Jon Stewart swings for the fences with “Irresistible,” and you’ve got to respect that, even if he only hits a double. He has taken a whole bunch of what bothers him the most about our political system, not the fumbles, pettiness, missteps, and corruption of the individuals but the more systemic problems of money and messaging and he has tried to create a Preston Sturges/Armando Iannucci-style movie that uses humor to illuminate. Sharp one-liners and a top-notch cast come close to making the characters human enough to be interesting but they are still two-dimensional. And some uncertainty of tone throws the movie off-kilter when it shifts from slightly heightened to over the top. When it leaps so far outside the bounds of the real, it undermines its best scrutiny of what is actually happening. I live inside the Washington DC beltway and exposes of political abuse are my jam, so I enjoyed it, but even I thought it made some unfortunate blunders.

The opening is promising, with Steve Carell as Gary, a Democratic political strategist and Rose Byrne as Faith, a Republican political strategist, in the post Clinton/Trump “spin rooms,” where each team tries to explain to reporters why their candidate was brilliant and definitively trounced the other side. But what we get to hear is what’s inside their heads. Gary says he will persuade them “as long as I say it repeatedly and with confidence,” and Faith concludes, “I look forward to lying to you in the future.” We get it. They’re there to win, not to be honest. But Gary was probably being honest when he predicted that Clinton would win. He was just wrong. And so for his professional future and possibly for the good of the country, he has to get his credibility back and he has to figure out how to communicate with the “rust belt blue wall” he thought was “impenetrable” until Trump got a lot of those votes and won the electoral college.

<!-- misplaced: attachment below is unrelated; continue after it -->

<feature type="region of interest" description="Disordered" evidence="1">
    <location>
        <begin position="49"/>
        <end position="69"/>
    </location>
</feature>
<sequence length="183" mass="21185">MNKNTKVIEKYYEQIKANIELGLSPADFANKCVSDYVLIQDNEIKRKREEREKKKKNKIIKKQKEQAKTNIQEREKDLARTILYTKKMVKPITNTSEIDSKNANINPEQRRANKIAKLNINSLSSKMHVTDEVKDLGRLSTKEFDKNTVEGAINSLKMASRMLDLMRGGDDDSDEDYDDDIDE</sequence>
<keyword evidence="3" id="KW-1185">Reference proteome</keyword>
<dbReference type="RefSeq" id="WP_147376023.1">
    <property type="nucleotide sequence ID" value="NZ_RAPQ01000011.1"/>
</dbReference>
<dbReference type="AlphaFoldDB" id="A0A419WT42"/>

He sees a chance to prove himself when a video of a Deerlaken, Wisconsin city council meeting goes viral due to an impassioned speech by a local farmer, a retired Marine named Jack (Chris Cooper), speaking out plainly but eloquently on behalf of immigrants in his community. Gary tells the Democratic party leaders that “this square-jawed paragon of Americana is our key back to the Forbidden City. He’s a Democrat, but just doesn’t know it yet.” He thinks if he brings his national-level political expertise to a small town in Wisconsin, he can persuade Jack to run for mayor, get him elected, and “road-test a more rural-friendly message” in a place he refers to as “the middle of nowhere” he can re-invigorate progressive messaging and, by the way, his own career. So, he fires up the private jet and checks out what Wikipedia has to say about Wisconsin. In real life, he would have a ton of data in a briefing package, but it’s more fun to make him look like a big city doofus.